Provide a supportive and positive environment
You or your worker’s manager can provide a supportive and positive environment in the following ways.
- Discourage blame
Workers compensation is a ‘no-fault’ system in NSW. Actively exploring ways to prevent future injuries and focusing on helping the worker to recover will assist in building cohesive relationships.
- Keep in touch with your worker
Stay informed and inquire after your worker by regularly phoning or visiting. Find out the estimated recovery time and provide updates and news of the office or work site. Invite your worker to meetings, morning teas or social events. Reassure your worker that they are missed and the team is keen for their return.
- Ask appropriate co-workers to stay in touch
Encourage your worker’s colleagues to phone, email, visit or text. If they are reluctant because they feel they don’t know what to say to the worker, reassure them that positive and considerate contact helps the worker recover. A quick chat about some general news from the workplace or other topics of interest sends a positive message to the worker.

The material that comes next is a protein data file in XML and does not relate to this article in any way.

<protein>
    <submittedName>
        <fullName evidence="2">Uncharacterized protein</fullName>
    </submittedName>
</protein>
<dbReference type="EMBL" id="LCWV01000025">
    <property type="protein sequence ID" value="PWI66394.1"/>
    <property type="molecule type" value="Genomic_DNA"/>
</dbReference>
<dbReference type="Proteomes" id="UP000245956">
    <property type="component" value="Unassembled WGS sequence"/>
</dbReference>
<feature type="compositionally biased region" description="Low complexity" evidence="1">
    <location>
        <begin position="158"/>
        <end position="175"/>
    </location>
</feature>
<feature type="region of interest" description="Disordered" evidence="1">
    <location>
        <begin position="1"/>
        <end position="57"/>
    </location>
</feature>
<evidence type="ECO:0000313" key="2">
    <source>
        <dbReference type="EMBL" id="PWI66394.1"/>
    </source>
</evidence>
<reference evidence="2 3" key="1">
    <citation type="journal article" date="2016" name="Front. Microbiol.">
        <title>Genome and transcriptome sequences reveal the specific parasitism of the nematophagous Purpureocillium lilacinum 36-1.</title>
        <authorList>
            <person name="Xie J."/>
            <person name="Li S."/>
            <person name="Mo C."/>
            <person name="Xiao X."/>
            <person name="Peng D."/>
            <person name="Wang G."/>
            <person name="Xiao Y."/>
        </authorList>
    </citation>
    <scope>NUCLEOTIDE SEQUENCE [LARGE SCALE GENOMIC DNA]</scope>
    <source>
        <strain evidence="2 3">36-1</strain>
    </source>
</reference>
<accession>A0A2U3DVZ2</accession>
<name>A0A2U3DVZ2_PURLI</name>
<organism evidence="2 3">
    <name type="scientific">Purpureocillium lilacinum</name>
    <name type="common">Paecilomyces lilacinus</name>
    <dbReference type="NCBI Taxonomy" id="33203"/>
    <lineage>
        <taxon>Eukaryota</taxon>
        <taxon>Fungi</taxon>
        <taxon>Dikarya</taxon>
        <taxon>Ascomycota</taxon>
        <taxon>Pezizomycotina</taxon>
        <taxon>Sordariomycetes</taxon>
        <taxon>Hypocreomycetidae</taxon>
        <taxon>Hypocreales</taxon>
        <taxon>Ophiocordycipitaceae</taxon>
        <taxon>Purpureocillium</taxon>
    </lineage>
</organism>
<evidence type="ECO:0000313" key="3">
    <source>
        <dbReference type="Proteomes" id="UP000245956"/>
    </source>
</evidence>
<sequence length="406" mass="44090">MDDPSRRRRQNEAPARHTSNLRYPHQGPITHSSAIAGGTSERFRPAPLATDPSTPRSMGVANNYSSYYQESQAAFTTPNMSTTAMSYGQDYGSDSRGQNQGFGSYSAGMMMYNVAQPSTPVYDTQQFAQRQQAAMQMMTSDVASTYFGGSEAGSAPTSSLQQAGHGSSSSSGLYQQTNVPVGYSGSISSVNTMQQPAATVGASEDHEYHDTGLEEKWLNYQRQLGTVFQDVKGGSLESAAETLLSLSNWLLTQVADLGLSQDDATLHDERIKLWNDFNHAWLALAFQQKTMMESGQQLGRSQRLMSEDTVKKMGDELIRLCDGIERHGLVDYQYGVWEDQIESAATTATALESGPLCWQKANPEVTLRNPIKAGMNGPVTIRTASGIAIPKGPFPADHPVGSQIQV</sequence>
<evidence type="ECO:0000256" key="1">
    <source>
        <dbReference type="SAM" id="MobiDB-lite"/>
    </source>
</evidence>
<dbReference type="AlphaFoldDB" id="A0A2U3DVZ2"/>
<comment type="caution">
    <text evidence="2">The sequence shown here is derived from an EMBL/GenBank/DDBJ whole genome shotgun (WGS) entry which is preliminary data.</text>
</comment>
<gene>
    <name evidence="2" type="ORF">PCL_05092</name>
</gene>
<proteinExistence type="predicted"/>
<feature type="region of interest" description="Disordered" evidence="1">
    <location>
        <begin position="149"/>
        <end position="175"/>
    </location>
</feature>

- Address and resolve any outstanding issues
A worker’s recovery can be influenced by other issues within the workplace (such as conflict with a co-worker) or at home (such as transport difficulties). These can be barriers to returning to or recovering at work. Information about cultural, psychological and social risk factors that may affect recovery and return to work outcomes are available on page 9 or go to: workcover.nsw.gov.au/factorweb
- Advise your worker of their obligations
Let your worker know early on what you will do to assist in their recovery at work. Consider discussing reasonable expectations around the level of their involvement and cooperation throughout the recover at work and injury management process. See Other people involved on page 8 for the worker’s obligations.